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Not Needed, Regardless of Route
KM's new preferred route not so radically different

Recently, Kinder Morgan announced its new preferred route which now follows two alternates that were published at the beginning of this month: The New York power line alternative and the New Hampshire power line alternative.

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New "preferred market path" showing New York and New Hampshire power line utility corridor co-location routes *See the whole map of new project proposed route

As stated in our blog posts and newsletters over the last few weeks, this is another proposed, preferred route, even less of a done deal than the original route, because they're starting over with a new resource report to FERC and without any of the newly affected porperties having been surveyed. If you think your property may be affected by the new route (or even if it's not), you can print out, fill out and send the Deny Permission to Survey Letter by registered mail. Make sure to also send a copy to FERC to have it on the pipeline project's official record.

Our opposition to pipeline expansion isn’t a matter of where a pipeline goes, it’s that new fossil fuel infrastructure isn’t needed. Building it will commit our region to decades of increased dependency on fossil fuels, instead of moving forward toward the clean energy economy.

The pipeline capacity constraints given as the reason for the need for more pipelines is a phenomenon that only happens a few hours on just a few days a year. There are many other options for meeting this need that do not involve disruptive, permanent infrastructure that further ties us to a fossil fuel economy. Solutions like the state-mandated expansions in solar and wind capacity, using increased efficiency to lower demand, and even bringing in LNG through already established means of distribution during peak demand can solve those brief, infrequent spikes in demand without committing our region to billions of dollars of infrastructure and destruction of property.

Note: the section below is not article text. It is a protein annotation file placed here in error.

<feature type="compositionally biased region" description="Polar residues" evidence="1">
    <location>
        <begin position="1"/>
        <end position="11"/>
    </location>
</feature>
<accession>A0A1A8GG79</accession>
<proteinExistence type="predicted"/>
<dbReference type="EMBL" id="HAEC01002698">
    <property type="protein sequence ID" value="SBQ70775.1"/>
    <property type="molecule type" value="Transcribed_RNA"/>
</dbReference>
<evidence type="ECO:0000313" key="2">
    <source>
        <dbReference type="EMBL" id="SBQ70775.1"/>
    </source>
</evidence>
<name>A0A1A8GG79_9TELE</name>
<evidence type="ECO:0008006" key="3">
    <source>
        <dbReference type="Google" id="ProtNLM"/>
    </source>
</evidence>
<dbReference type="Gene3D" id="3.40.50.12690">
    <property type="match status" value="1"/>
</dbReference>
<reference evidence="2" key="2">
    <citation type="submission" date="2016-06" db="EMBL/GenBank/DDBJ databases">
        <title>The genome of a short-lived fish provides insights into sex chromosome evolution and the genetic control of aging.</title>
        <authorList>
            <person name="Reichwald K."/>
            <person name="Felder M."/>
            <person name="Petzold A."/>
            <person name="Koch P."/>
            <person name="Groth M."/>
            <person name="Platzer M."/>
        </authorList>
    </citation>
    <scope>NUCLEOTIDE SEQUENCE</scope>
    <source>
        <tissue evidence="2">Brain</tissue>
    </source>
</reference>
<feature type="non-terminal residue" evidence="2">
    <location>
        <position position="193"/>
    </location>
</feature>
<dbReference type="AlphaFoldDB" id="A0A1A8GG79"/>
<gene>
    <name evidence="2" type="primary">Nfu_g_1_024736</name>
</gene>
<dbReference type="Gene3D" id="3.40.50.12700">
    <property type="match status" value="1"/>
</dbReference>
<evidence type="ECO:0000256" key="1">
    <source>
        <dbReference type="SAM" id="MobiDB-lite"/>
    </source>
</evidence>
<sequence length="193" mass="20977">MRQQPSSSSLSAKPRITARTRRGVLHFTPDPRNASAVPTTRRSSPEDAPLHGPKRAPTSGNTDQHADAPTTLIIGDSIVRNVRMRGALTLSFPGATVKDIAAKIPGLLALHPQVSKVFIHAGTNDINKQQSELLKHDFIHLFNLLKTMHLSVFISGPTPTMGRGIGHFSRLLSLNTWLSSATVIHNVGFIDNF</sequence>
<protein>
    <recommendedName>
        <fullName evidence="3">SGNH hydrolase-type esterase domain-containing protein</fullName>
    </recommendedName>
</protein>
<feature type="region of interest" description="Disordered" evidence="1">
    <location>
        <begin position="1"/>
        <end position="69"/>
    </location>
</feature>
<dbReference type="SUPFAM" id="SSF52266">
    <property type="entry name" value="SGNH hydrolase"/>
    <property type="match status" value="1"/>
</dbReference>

With the proposed overbuild of capacity, the majority is most likely slated for export, especially since all 5 pipeline projects being proposed for New England are planned to connect to the M&NE pipeline and other export-terminal based projects. Competing with overseas markets paying 2-5 times as much will drive up our energy costs here.  And increasing our dependence on gas, which already makes up over 60% of our electric generation, will only make us more susceptible to market price swings, and leave us stranded as gas drilling production starts to drop in the next few years.

No shift of pipeline path makes any of this any less true.

The idea that utility corridors are a less impactful location for pipelines is a mis-characterization. Large, high-pressure gas transmission lines cannot be built directly within an existing power line easement. The electromagnetic fields from these power lines cause induction along the pipeline, interrupting it’s cathodic protection system, increasing the likelihood of corrosion and electrically charge explosions in case of gas leaks.

Pipelines need to be built alongside existing utility corridors, requiring an extra 100 ft. easement along the route. This is shown by survey flagging done recently in Plainfield, where the pipeline has been slated to follow WMECO’s power lines since the initial pipeline proposal. The flags on the ground there clearly show a center line 50 ft. into private property from the edge of the existing power line corridor and the other side of the pipeline’s construction easement another 50 ft. in.